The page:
Goa slums best in the country; 71% have running water & 93% treated water

Panaji, Dec. 18, 2013: Data obtained by the 2011 census shows that Goa's slums are the best when compared to urban slums elsewhere in the country, with some slum dwellings even boasting of tiled floors and five bedrooms. In sharp contrast to this, houses in Margao's slum do not have latrines within the premises, though all the dwellings have bathrooms.

Analyzing information collected by the 2011 census predominantly from urban slums in Margao, Mormugao and Ponda, Chowgule College vice-principal Nandakumar Sawant said, "According to census definition, a slum is an unfit human habitat usually overcrowded, with dilapidated dwellings and poor sanitation. Goa's slums have been judged 'good' and 'livable', with few dilapidated structures." Over 90% of slum dwellings are permanent houses-98% in the case of Margao.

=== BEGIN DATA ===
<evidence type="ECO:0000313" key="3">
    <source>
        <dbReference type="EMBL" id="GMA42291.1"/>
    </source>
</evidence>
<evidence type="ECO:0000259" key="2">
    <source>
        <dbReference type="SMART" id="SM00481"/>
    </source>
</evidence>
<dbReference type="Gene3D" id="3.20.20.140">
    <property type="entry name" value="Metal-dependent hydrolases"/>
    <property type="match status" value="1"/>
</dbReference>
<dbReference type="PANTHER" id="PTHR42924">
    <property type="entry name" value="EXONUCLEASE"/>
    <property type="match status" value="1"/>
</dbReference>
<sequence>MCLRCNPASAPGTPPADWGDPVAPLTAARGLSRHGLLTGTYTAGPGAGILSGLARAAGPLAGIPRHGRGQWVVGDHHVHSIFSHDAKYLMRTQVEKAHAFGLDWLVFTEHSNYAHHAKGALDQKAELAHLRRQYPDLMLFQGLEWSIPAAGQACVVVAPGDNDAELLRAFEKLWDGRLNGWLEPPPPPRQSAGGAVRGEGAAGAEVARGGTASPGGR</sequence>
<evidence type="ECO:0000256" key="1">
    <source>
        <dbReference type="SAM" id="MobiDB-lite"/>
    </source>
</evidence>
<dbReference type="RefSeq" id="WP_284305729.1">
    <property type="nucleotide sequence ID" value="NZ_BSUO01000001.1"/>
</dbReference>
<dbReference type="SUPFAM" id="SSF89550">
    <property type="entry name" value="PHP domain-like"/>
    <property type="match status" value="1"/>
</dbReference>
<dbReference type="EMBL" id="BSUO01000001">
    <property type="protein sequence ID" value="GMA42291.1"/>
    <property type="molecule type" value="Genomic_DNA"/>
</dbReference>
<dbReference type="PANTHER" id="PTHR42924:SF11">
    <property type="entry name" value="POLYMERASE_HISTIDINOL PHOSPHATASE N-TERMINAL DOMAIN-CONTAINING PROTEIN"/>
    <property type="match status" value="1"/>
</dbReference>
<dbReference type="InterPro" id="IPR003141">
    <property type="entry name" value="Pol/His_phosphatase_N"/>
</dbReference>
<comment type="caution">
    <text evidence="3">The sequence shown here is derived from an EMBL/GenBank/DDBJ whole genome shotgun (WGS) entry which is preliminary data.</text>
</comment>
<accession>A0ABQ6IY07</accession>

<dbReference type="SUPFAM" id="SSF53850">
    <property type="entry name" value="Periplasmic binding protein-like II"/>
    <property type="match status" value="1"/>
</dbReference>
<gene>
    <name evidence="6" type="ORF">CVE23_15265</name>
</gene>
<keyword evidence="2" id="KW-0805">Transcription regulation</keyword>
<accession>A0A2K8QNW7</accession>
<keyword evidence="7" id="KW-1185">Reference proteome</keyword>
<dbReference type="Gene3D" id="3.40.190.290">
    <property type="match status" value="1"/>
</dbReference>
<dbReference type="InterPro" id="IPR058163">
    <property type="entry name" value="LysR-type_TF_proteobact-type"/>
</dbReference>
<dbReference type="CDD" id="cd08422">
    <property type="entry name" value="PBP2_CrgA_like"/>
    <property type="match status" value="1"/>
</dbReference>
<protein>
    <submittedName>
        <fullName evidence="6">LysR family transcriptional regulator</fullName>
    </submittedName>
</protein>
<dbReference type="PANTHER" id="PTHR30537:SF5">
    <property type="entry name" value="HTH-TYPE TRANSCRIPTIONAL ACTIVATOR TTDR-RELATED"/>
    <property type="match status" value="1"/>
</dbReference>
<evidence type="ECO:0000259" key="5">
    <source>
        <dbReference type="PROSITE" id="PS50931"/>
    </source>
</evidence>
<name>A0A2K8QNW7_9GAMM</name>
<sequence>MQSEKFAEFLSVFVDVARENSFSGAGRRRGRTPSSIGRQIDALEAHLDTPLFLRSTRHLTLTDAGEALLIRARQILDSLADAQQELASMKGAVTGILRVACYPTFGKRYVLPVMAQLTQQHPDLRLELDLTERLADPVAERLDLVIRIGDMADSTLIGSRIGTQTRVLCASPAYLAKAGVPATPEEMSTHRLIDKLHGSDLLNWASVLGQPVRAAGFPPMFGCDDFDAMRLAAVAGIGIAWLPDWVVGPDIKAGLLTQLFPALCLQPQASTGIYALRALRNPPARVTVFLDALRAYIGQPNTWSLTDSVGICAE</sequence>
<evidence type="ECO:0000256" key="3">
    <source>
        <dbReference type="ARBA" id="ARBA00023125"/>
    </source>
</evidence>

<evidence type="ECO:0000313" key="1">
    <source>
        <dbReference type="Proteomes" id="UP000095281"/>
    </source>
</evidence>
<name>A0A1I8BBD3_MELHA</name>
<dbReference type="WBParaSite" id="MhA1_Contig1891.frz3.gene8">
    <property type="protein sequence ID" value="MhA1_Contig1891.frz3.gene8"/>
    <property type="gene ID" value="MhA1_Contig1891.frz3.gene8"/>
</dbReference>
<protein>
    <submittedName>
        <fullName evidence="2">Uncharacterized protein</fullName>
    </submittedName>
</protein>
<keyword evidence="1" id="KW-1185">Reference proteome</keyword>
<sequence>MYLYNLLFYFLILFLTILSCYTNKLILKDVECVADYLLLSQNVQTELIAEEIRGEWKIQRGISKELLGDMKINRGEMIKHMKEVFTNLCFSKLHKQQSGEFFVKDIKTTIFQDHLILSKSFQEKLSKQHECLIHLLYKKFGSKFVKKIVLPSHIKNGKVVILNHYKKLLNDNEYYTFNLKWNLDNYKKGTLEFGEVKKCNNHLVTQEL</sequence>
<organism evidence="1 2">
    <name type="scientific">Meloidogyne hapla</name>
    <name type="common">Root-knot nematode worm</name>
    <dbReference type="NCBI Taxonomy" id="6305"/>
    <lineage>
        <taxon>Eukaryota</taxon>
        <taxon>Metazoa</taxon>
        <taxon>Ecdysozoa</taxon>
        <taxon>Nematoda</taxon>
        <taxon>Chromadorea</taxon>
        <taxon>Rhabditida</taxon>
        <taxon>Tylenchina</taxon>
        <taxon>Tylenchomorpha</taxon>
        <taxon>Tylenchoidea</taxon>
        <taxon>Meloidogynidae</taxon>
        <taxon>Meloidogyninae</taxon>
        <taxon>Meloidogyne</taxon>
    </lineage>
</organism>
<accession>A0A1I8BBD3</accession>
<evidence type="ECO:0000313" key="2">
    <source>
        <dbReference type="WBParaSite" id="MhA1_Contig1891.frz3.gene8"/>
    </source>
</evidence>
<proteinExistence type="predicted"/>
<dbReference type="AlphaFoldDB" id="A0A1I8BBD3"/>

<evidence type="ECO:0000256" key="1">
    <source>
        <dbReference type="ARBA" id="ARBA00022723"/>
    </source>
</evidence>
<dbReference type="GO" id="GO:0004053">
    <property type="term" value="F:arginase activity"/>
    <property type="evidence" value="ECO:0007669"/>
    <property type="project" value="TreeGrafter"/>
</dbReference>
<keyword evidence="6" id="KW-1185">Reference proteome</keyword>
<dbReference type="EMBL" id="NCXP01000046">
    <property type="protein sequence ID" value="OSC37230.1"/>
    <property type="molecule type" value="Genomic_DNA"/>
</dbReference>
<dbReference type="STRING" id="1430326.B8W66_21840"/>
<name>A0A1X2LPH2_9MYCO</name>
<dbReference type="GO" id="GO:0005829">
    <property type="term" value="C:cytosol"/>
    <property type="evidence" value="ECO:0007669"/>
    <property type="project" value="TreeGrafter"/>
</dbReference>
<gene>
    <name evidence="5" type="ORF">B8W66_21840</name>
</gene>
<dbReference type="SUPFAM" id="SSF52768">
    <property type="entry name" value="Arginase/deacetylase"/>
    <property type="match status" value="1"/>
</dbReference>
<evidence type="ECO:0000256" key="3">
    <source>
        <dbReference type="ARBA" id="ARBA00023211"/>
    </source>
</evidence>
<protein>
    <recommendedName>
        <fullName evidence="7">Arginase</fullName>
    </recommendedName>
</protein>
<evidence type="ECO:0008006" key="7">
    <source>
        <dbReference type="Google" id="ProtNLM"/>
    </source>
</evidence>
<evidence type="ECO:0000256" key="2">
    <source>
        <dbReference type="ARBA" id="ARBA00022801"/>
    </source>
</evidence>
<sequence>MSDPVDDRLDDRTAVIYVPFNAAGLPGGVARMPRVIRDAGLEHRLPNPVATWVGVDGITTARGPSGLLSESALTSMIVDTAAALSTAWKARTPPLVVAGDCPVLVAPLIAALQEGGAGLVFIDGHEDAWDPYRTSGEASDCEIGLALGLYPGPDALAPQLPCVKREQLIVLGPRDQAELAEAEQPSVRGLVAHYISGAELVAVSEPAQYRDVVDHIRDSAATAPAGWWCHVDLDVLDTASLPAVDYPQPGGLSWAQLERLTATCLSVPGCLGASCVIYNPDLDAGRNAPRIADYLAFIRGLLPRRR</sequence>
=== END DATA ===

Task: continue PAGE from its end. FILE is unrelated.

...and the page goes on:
Some parameters like running water within the house (71%), electricity connections (97%) and treated drinking water (93%) for Goa's slums are higher than the average for Indian slums, and even the national average for all houses in India.

"A majority of slum houses in the state have cement flooring, and in Mormugao's slums, four out of ten houses have tiled flooring. Around 23% slum dwellings have more than two bedrooms, over 5% with five or more rooms (excluding the kitchen)," Sawant said, pointing out that many slum houses accommodate five to nine people.

Against this, Margao's Moti Dongor slum settlement does not have toilet facilities within the houses, and residents depend on the pay and use public toilets or urinate and defecate in the open. Strangely enough, all houses here have bathrooms, pointed out analysts.

"As urbanization increases in Goa, it is inevitable that the number of slums would also increase. In our research, we found that the 'push factor' from villages with poor connectivity, lack of job opportunities and other basic facilities has a greater role to pay that the "pull factor", or attractiveness of the cities, in people migrating from rural areas to urban slums," Sawant said.

He pointed out that census information would not only help record changes in a particular slum, but also gauge the impact of government schemes on slum dwellers. (Source: TNN)

13-12-2013 | Posted by Admin